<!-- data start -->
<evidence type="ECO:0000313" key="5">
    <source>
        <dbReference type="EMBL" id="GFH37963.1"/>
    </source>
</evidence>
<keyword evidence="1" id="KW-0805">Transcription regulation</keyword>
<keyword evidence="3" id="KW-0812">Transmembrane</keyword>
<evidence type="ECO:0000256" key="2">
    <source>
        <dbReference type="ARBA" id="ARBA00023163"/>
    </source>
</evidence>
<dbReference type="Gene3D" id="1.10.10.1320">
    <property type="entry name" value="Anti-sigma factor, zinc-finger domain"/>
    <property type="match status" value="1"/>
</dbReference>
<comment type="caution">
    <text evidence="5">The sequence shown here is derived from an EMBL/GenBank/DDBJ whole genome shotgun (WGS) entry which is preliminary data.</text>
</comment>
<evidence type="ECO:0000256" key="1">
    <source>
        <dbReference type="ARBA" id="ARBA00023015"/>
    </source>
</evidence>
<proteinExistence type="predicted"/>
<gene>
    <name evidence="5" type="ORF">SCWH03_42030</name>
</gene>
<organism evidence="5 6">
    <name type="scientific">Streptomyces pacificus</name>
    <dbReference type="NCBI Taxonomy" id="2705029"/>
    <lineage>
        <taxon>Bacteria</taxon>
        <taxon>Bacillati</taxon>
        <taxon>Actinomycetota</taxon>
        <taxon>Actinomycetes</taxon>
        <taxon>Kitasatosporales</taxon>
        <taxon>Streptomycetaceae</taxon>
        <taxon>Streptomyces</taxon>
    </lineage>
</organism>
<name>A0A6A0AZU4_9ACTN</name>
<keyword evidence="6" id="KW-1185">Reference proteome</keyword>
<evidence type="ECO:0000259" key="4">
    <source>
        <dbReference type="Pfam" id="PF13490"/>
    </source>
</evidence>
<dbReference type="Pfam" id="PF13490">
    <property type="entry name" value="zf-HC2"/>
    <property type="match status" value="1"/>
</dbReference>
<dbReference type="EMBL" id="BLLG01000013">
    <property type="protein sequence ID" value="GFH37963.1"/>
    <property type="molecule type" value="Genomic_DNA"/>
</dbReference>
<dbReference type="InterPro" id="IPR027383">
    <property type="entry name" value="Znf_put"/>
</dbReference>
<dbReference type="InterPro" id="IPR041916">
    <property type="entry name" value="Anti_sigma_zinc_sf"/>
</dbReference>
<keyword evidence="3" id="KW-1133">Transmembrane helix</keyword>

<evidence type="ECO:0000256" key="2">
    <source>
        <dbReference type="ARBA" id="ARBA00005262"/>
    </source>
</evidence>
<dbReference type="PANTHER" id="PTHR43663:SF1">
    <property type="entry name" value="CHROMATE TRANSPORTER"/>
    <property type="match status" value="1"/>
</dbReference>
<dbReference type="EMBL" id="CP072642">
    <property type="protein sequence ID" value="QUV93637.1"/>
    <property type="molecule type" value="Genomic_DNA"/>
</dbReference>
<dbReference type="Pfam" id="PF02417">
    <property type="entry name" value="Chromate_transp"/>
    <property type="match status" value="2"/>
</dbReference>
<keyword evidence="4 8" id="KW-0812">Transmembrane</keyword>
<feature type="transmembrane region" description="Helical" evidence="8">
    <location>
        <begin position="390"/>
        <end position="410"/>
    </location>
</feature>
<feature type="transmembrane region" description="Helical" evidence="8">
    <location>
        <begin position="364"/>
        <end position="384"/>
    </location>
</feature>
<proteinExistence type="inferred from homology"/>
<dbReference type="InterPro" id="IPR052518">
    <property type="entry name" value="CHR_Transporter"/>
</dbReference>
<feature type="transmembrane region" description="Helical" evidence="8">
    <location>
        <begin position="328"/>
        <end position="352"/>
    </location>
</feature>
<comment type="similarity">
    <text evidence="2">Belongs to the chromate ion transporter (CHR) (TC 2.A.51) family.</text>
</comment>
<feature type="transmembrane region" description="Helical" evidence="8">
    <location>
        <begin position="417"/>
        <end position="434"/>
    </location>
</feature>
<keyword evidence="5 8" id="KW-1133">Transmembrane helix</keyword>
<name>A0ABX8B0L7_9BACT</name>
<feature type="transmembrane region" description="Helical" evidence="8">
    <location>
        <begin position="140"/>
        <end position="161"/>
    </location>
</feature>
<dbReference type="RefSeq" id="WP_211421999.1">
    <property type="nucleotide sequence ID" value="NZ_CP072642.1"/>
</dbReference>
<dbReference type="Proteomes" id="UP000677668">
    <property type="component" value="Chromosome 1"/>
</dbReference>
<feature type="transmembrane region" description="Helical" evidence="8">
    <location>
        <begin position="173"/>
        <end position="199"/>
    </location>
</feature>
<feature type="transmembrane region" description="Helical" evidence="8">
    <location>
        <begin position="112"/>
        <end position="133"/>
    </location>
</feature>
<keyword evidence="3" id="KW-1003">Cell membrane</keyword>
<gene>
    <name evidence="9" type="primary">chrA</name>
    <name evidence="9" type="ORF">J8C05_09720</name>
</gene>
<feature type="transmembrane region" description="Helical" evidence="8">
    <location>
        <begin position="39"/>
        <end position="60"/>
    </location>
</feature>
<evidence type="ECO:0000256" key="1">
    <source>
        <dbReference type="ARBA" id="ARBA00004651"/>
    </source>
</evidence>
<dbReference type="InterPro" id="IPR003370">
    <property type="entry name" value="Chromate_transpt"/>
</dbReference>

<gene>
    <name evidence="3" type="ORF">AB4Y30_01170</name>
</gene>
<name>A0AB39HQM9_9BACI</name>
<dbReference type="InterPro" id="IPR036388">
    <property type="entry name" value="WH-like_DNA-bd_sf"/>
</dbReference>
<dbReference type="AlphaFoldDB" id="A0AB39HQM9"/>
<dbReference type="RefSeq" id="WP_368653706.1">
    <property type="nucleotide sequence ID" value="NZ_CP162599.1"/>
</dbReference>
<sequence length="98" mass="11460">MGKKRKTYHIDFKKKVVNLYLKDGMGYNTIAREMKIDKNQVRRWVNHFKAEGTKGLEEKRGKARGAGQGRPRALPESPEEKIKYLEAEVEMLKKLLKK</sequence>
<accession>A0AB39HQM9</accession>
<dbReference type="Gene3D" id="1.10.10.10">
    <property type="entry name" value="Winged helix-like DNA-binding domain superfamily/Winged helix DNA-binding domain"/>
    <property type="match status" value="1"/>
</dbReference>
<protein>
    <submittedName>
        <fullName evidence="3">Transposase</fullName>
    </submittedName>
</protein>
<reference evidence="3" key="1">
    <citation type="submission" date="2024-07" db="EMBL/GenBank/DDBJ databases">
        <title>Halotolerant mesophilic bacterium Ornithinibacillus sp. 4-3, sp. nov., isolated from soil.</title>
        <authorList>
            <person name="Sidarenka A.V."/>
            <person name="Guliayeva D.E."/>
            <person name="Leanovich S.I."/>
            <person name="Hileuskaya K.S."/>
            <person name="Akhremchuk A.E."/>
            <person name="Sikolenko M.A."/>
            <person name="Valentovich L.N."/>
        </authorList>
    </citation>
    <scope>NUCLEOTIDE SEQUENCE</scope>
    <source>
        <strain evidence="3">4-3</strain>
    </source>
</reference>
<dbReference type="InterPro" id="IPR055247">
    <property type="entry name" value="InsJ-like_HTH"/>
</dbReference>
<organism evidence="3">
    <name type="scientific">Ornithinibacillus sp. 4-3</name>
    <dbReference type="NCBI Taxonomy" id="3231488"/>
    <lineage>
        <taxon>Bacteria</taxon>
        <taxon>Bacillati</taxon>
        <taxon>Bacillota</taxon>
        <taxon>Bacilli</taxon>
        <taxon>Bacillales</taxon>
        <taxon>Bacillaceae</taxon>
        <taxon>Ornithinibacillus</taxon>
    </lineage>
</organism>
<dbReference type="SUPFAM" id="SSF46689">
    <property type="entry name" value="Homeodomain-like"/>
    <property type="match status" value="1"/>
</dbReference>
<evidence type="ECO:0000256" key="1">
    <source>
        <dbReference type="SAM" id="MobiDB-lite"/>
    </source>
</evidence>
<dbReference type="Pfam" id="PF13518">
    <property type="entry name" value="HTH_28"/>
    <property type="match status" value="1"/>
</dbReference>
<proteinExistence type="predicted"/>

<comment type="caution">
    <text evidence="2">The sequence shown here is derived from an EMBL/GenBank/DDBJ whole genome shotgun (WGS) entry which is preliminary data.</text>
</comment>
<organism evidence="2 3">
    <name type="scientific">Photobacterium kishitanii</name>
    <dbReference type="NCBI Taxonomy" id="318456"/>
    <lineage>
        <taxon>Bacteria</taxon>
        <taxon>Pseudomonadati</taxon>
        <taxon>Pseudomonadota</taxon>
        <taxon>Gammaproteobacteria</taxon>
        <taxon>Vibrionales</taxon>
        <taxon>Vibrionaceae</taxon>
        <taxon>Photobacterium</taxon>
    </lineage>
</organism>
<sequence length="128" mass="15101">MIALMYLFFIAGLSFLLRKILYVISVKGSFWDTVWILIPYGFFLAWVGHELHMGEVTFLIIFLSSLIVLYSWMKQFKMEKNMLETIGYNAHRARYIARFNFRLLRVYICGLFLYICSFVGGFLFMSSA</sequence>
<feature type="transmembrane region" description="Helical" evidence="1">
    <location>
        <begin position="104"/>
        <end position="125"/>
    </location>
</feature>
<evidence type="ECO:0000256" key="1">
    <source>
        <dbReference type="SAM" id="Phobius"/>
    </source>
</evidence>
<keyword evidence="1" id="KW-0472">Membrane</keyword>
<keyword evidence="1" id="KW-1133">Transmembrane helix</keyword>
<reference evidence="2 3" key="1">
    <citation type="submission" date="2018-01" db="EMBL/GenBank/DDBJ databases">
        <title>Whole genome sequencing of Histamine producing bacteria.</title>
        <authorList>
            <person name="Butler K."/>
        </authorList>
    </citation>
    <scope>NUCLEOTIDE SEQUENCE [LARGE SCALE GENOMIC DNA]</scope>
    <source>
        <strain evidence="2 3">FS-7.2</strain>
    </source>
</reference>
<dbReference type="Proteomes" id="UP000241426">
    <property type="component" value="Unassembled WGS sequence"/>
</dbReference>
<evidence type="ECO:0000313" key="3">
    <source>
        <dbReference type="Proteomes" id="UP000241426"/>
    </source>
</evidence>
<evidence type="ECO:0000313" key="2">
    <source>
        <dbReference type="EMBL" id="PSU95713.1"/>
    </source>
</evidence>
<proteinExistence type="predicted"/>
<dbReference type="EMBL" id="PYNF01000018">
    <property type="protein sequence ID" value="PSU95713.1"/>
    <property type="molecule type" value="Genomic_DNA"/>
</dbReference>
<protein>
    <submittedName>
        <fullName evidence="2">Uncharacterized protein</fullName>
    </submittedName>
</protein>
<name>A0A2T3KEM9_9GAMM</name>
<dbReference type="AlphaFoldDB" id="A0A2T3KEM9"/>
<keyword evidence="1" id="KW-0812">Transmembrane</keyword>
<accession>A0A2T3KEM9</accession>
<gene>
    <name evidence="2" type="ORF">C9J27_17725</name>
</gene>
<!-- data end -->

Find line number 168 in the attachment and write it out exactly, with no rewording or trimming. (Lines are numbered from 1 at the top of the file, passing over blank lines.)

</dbReference>